Adults of this genus are found primarily in temporary rain pools, swamps, and ponds. They feed readily on humans. Certain species of this genus serve as the primary vector of malaria.
This genus has but one species, Cq. perturbans. This species is extremely aggressive and feeds primarily on large mammals. It is very common throughout all of Florida and is found in very large numbers, with emergences occurring in early spring and late fall. This species also is suspected of being a bridge vector for Eastern Equine Encephalitis (transmitting the virus from the bird to a human or horse).
The larvae of Cq. perturbans are closely associated with aquatic plants such as cattails, water lettuce, and water hyacinth. The larvae pierce the roots of these plants to obtain oxygen. This species will often fly great distances in search of blood meals.
Species of this genus are found breeding in freshwater habitats such as pools, ditches, ponds, and even in effluents of sewage treatment plants. Species in this genus are considered to be of medical importance in that they have been proven to be the primary vector of St. Louis Encephalitis and also play an active role in the transmission of West Nile Virus. They are most active at dusk, but are known to be active daytime biters.
This genus is the primary vector for Eastern Equine Encephalitis. This species does not feed on humans; therefore, it cannot transmit the virus to humans. It feeds actively on birds, cycling the virus from bird to bird. They are most often found in wooded swamps and in crypts left by the roots of fallen trees.
This genus is similar to Coquillittidia, in that it is very aggressive and feeds primarily on larger mammals. It is most active at sunset. Like Coquillittidia, Mansonia larvae are associated with aquatic plants, including water lettuce, water hyacinth, and cattails, using an attenuated siphon to attach to roots to obtain oxygen. Mansonia will often fly great distances in search of blood meals. Adults of this genus are unlikely to be of medical importance.
Once an individual genus, Aedes has now been divided into 2 different genera. Species of these genera are found in temporary floodwater pools, fresh and brackish marshes, and in natural and artificial containers. Adults are abundant and bite readily outdoors at all hours of the day. It is not uncommon for them to enter homes to feed on humans. Certain species are medically important in the transmission of yellow fever and dengue.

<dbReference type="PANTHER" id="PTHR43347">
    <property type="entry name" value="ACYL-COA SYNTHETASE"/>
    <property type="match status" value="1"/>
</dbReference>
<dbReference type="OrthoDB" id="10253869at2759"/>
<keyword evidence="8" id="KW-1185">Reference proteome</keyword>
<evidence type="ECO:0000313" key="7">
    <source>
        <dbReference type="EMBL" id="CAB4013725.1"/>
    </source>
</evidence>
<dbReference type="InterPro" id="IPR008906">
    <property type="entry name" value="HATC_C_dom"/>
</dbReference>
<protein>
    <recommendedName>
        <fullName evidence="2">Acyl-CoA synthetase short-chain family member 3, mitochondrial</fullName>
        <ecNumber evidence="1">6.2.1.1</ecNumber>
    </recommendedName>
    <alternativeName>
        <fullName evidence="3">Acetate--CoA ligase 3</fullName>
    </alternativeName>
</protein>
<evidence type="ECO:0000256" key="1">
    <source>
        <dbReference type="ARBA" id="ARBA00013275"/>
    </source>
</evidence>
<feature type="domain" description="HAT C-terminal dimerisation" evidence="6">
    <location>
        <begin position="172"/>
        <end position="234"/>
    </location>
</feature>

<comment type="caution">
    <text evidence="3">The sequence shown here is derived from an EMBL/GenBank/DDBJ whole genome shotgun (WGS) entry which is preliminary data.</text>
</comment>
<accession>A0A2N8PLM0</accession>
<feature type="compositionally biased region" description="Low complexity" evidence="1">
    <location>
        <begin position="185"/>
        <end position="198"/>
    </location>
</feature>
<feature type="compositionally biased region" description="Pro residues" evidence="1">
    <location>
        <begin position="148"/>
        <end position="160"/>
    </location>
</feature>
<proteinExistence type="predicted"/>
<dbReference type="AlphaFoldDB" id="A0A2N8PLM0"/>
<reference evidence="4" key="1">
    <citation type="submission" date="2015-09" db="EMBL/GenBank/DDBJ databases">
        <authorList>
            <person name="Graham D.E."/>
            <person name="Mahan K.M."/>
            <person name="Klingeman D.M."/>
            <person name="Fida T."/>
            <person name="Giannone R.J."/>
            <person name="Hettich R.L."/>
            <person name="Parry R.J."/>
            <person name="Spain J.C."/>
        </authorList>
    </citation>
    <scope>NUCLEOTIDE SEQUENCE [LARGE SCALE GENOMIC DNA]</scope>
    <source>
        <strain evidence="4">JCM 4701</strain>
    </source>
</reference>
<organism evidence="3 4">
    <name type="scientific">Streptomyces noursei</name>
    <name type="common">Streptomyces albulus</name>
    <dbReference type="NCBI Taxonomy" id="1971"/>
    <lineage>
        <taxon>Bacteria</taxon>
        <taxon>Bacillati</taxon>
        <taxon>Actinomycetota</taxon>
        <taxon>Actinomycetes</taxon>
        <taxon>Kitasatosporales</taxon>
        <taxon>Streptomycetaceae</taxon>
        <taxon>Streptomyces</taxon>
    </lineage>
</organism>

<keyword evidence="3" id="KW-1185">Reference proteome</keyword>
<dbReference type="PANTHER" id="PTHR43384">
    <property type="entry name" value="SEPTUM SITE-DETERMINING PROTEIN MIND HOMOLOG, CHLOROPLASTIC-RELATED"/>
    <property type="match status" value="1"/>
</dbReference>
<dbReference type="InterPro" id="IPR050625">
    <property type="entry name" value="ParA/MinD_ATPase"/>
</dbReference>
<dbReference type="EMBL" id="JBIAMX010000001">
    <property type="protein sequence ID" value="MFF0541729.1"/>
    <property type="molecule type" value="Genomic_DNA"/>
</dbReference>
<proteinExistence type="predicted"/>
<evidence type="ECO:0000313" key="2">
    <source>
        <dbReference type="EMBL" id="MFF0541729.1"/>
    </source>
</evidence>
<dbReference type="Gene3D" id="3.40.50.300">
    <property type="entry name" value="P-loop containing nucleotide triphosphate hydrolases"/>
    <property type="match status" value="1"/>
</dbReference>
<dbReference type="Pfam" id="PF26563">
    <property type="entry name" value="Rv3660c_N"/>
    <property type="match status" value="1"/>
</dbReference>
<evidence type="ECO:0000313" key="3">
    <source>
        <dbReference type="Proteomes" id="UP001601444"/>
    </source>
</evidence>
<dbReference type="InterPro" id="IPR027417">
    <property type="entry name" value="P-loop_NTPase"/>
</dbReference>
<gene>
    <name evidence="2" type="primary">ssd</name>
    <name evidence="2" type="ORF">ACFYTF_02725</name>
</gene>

This genus is considered to be extremely aggressive. Most of the species are known to feed on larger mammals, including humans, and are known to travel long distances in search of blood meals. Species of this genus breed primarily in temporary floodwaters, such as woodland pools, roadside ditches, and pastures. Some of the largest species of mosquitoes in Florida come from this genus. Psorophora are not known to be vectors of any common diseases in Florida. They are primarily active in early evening but are known to bite during the day in shady areas.
Species of this genus are most commonly found in ground pools, swamps, and grassy edges of lakes. They feed primarily on reptiles and amphibians, and are not known to bite humans. They are readily caught in light traps. Adults of this genus are unlikely to be of medical importance.
This genus is closely associated with bromeliads and pitcher plants. The adults lay their eggs in the bromeliads, where the larvae develop. Adults are not known to travel far from the bromeliad habitats. They are not a common vector, nor are they an aggressive species, unless humans travel into an area that has bromeliads.
Public Health Pest Control: Applicator training manual. 2001. FL DACS, Bureau of Entomology. Jacksonville, Fl.
The Other Three Genera
Members of this species breed almost exclusively in tree holes or rot cavities, occasionally in artificial containers. Adults inhabit forests and appear to be active only after dark. The feeding habits of females are largely unknown, but birds appear to be the primary hosts. None of the species of Orthopodomyia are of medical or economic importance to humans.
Known as the “crab hole” mosquito, members of this species use the upper portions of land crab burrows as daytime resting sites as well as larval development sites. They seldom annoy humans with their blood feeding activity, and Florida’s crab hole mosquito has not been implicated in the transmission of any human pathogen.
Members of this species breed primarily in tree holes or artificial containers. Unlike all other mosquitoes, the female does not take a blood meal for egg production. The long, curved proboscis is for nectar feeding only. Therefore, they are not a nuisance or have any medical impacts on human populations; however, in the larval stage, they are known to be predacious on other mosquito and aquatic insect larvae.